Cadence Magazine (August 2007)
Veronica Nunn's choices of material go back to the Twenties ("Thou
Swell") but there is nothing formulaic or consciously retrospective
here. Rather, she takes each song on its own terms and considers what
its lyrics might mean, an idea so simple (and effective) as to seem radical.
The result is a charming simplicity that makes even music as overdone
(it once used to be overdone – now, in this deprived century, who
can tell?) as "Surrey" fresh. The arrangements are quietly
thoughtful as well – the same "Surrey" has gratifying
spaces for Sawyer's drums. A quietly warm "For Sentimental Reasons" is
emotionally convincing; her prancing "A Foggy Day" is a playful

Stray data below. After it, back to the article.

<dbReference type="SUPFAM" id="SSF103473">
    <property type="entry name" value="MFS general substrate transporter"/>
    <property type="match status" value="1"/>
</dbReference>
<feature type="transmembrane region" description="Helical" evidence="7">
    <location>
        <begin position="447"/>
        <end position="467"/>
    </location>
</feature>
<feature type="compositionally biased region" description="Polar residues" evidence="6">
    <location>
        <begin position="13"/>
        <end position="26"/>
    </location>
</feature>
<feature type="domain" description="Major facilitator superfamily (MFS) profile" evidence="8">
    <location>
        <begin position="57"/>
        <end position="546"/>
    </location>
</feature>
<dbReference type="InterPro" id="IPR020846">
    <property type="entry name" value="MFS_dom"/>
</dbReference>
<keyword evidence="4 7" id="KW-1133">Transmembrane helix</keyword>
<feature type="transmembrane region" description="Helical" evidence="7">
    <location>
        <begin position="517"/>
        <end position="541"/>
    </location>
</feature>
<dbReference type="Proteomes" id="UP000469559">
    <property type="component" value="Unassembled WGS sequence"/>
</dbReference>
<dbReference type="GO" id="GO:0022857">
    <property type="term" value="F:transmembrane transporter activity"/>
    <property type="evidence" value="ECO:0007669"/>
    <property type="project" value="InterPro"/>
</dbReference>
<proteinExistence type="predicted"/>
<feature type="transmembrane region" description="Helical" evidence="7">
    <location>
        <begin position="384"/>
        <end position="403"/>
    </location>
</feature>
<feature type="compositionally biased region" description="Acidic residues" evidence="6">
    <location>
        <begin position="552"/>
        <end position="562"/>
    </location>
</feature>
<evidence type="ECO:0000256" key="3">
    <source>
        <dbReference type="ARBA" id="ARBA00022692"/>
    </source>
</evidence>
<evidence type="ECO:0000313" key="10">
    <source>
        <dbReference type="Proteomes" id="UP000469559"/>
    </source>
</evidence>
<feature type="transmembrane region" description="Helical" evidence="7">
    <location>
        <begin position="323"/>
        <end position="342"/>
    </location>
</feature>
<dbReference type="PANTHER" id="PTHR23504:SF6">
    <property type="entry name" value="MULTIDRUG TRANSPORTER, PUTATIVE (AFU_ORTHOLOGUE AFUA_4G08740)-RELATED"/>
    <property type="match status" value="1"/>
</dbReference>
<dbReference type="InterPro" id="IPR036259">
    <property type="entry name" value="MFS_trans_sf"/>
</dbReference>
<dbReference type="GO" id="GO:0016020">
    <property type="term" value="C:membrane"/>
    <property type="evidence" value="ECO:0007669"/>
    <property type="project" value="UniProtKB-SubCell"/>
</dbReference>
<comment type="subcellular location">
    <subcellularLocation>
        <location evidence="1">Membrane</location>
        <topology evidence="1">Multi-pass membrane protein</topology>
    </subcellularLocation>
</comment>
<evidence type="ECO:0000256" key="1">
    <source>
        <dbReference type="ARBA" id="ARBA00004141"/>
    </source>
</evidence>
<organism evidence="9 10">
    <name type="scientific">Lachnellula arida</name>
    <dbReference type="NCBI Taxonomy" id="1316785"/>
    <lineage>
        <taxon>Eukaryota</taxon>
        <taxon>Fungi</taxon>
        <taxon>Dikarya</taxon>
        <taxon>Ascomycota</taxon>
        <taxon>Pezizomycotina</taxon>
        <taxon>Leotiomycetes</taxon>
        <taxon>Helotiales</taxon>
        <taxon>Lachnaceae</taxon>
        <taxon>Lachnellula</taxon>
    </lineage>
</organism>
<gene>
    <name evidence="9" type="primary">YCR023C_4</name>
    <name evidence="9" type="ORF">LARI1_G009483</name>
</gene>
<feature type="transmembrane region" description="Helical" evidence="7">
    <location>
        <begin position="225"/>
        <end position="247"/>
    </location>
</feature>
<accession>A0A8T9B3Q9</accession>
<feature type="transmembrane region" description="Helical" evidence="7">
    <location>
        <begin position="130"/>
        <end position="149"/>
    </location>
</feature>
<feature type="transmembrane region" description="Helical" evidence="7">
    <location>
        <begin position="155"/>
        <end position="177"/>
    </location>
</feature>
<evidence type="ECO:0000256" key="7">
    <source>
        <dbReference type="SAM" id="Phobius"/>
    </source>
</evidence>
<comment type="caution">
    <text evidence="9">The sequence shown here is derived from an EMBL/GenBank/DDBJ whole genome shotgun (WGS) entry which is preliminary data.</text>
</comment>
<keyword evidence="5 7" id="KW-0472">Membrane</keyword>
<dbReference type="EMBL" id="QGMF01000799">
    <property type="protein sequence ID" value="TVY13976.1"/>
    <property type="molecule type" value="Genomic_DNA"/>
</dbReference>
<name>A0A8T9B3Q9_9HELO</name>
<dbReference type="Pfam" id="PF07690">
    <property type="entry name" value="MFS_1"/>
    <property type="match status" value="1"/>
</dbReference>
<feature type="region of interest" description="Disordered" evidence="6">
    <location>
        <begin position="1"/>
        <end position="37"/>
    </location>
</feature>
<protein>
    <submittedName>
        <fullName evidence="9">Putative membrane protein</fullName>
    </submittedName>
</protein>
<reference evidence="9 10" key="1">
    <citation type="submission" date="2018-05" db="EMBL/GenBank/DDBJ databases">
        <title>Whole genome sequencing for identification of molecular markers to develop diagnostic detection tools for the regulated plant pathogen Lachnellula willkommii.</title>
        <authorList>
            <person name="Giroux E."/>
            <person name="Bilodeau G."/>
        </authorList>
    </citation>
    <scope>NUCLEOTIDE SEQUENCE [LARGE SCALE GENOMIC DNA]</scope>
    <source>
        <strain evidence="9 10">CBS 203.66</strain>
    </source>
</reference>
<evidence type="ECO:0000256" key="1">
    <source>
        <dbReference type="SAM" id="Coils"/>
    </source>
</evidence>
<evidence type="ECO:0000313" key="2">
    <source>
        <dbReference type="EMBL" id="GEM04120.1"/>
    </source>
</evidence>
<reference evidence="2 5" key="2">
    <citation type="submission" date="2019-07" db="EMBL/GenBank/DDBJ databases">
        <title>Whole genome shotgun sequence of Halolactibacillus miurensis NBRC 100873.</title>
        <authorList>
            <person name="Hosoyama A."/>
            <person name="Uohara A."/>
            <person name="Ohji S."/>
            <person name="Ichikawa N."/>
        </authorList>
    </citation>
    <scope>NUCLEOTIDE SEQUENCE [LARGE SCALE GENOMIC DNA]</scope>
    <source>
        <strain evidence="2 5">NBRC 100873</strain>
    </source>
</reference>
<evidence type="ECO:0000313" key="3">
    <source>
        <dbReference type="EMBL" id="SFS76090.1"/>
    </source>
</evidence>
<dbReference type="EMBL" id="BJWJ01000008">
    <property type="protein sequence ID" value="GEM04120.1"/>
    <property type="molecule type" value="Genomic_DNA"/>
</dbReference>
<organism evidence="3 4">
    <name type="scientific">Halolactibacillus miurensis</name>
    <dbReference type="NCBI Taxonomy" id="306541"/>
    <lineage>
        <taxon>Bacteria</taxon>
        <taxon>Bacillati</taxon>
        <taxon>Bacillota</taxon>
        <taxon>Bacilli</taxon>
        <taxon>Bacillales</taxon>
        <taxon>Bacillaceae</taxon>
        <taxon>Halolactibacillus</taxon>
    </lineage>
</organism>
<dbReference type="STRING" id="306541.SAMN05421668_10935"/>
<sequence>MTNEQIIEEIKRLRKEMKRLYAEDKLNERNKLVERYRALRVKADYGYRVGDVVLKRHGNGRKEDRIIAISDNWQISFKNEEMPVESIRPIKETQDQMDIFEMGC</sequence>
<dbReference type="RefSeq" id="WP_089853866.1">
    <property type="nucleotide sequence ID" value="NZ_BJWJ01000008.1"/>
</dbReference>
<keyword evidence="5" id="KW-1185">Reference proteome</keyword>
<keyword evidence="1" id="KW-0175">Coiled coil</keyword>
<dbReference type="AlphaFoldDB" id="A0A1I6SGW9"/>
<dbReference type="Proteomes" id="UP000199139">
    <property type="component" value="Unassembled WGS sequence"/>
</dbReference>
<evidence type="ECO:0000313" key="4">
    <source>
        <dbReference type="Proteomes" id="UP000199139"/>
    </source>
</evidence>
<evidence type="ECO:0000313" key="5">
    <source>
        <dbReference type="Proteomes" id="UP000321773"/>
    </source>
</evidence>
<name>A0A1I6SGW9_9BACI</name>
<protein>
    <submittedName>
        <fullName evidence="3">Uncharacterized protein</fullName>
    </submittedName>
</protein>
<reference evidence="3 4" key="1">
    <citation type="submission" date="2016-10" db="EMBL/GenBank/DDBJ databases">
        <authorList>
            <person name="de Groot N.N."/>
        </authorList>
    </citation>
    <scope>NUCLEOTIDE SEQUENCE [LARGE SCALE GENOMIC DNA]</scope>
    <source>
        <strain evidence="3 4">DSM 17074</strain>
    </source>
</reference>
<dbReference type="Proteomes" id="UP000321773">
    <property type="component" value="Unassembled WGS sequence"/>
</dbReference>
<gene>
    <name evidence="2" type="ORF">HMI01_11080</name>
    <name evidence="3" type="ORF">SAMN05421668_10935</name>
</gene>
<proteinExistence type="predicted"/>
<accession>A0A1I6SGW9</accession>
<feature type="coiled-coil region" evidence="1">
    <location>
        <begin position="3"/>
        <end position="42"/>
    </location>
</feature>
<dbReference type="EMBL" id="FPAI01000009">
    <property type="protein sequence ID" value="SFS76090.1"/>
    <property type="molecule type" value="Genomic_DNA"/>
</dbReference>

evocation of the sun coming through those UK clouds. Nunn's rhythmic
spices – Cuban, Brazilian, and
African – also lift this program beyond the predictable.
Her accompanying trio never calls attention to itself, but they summon
up some of Nat Cole's instrumental precision and gliding motion. Listen,
for instance, to what Shook, Vincent, and Sawyer do in the first chorus
of "Where or When," and their subtlety continues when Nunn
begins to sing. Happily, she doesn't overact, nor does she copy old Holiday
licks while hanging far behind the beat. Her enunciation and intonation
are a reproach to better-known singers. She has a caressing voice, a
natural rhythmic lilt, and she respects her material (even when she seems
to make fun of its familiarity in the giddy liner notes).
- Michael Steinman